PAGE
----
Fall 2021 Guidance/COVID-19 Information

President’s Opening Meeting highlights path through pandemic

President’s Opening Meeting highlights path through pandemic

01/28/2021 

SUNY Cortland President Erik J. Bitterbaum offered optimism and a path forward through the COVID-19 pandemic during his opening of school meeting for faculty and staff on Thursday, Jan. 28, 2021.

With spring semester classes starting on Monday, Feb. 1, President Bitterbaum noted a number of lessons learned last fall regarding the spread of COVID-19 on college campuses:

  • Entry and surveillance testing are critical. SUNY Cortland has required all students to submit proof of a negative test result before returning to Cortland. All members of the campus community will participate in weekly surveillance testing throughout the spring semester.
  • The reduction of density in residence halls for the coming semester will also help to slow the virus on campus. SUNY Cortland will have 1,584 students living on campus this spring, a reduction of about 50%.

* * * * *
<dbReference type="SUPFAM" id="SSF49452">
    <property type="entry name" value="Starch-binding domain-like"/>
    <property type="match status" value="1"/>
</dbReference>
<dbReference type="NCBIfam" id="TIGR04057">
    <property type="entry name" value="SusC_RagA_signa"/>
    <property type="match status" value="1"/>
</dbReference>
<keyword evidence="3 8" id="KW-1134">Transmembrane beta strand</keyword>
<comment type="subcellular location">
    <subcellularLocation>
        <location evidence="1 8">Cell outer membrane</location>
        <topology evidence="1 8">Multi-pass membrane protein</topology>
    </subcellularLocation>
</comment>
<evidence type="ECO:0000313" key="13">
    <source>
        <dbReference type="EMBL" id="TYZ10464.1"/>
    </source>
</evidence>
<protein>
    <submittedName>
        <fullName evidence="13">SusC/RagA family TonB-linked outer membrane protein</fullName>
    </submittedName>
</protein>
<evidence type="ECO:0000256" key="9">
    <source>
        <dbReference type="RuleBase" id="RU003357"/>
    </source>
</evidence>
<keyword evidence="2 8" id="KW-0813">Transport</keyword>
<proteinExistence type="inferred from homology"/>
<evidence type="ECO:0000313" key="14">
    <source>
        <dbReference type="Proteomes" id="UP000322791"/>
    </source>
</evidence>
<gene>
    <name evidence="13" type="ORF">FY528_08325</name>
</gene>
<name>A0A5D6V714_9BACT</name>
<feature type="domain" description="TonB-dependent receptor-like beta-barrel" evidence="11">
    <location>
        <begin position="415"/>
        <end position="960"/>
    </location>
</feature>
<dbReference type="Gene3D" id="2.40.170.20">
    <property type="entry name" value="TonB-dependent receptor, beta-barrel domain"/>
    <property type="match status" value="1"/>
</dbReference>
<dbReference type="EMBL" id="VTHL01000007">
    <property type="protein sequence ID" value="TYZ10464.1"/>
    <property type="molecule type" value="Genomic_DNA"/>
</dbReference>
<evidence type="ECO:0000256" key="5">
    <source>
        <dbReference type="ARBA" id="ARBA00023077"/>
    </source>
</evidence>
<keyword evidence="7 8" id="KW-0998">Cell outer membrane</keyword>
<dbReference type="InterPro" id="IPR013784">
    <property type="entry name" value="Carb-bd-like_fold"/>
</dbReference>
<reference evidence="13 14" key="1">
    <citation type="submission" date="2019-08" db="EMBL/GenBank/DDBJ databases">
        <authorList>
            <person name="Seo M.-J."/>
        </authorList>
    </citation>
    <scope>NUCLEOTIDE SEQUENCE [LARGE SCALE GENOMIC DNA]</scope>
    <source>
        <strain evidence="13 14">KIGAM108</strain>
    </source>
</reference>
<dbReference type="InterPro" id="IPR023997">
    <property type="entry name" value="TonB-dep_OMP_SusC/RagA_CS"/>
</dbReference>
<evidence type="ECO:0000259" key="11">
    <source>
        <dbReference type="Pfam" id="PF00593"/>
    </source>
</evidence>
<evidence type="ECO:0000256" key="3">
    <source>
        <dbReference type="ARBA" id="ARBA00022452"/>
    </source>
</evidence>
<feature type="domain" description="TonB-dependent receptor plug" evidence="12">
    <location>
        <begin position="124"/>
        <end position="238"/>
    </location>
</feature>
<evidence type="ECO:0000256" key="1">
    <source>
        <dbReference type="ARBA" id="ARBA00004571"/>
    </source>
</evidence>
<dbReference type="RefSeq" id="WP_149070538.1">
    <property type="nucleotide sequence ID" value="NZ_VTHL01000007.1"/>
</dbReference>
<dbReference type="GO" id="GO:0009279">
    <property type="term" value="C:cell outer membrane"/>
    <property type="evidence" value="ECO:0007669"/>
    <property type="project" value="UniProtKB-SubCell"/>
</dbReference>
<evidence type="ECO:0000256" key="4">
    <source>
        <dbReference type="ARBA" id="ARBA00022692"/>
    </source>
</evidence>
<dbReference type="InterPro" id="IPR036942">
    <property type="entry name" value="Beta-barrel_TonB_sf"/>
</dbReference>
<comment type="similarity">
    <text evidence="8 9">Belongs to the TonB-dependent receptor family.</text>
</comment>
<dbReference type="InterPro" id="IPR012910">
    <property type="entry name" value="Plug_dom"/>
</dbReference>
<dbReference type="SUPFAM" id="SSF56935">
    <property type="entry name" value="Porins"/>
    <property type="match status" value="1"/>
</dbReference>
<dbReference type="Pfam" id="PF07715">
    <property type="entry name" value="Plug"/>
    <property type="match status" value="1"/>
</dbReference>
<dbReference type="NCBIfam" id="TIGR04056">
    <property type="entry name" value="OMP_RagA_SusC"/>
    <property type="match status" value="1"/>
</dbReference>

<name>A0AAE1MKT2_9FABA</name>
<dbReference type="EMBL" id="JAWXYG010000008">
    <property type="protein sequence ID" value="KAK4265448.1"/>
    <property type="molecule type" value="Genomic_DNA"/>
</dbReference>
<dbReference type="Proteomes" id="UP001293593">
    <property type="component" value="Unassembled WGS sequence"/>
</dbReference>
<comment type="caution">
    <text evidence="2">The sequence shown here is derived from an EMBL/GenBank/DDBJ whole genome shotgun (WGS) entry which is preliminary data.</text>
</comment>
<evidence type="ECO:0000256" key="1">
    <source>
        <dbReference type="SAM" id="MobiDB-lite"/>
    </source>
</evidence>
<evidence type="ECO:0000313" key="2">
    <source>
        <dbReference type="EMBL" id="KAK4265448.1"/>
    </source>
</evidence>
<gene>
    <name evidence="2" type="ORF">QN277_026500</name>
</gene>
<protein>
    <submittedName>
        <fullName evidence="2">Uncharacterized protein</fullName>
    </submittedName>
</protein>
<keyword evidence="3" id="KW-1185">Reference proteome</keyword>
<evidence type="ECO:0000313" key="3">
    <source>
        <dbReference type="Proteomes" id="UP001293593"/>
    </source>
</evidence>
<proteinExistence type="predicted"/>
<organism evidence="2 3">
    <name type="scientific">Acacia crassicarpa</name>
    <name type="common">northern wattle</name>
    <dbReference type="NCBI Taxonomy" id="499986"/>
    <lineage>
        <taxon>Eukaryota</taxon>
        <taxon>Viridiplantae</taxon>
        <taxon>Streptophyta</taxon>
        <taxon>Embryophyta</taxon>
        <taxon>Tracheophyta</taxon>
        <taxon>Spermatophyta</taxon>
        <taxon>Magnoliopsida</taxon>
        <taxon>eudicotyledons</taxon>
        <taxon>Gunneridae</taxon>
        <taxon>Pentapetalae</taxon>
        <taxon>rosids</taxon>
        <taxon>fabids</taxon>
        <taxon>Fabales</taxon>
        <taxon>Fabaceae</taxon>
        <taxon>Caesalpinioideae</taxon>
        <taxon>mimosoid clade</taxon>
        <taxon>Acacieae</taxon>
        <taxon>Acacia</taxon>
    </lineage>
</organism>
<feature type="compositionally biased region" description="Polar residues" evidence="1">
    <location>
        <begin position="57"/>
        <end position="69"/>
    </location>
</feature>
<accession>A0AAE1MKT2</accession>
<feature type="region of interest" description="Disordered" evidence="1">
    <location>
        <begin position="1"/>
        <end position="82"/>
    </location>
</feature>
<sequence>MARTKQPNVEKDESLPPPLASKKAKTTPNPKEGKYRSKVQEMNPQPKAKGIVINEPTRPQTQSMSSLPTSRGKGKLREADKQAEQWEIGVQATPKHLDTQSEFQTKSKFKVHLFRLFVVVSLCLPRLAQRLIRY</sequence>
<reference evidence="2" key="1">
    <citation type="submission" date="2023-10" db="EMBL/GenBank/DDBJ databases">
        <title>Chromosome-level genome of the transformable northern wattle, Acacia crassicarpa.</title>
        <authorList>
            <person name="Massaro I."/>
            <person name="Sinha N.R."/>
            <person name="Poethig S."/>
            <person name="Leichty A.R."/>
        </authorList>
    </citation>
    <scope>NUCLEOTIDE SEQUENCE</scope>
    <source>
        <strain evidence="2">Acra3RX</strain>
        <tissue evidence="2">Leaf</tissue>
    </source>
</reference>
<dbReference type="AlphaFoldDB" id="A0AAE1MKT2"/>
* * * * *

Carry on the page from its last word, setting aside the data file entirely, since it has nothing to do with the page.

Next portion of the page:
• When precautions such as face coverings and social distancing are practiced, classrooms have shown not to be vectors of viral spread. Following guidance from the Cortland County Health Department, in-person classes this semester will be allowed to meet for longer periods of time, enhancing the student experience.

The biggest source of COVID-19 infection last semester was off-campus gatherings. While there are strict penalties for students caught violating safety protocols, speaking frankly with students about their potential impact on others and encouraging them to consider their actions is critical.

President Bitterbaum urged faculty and staff to talk to students about the public health situation and their choices throughout the semester.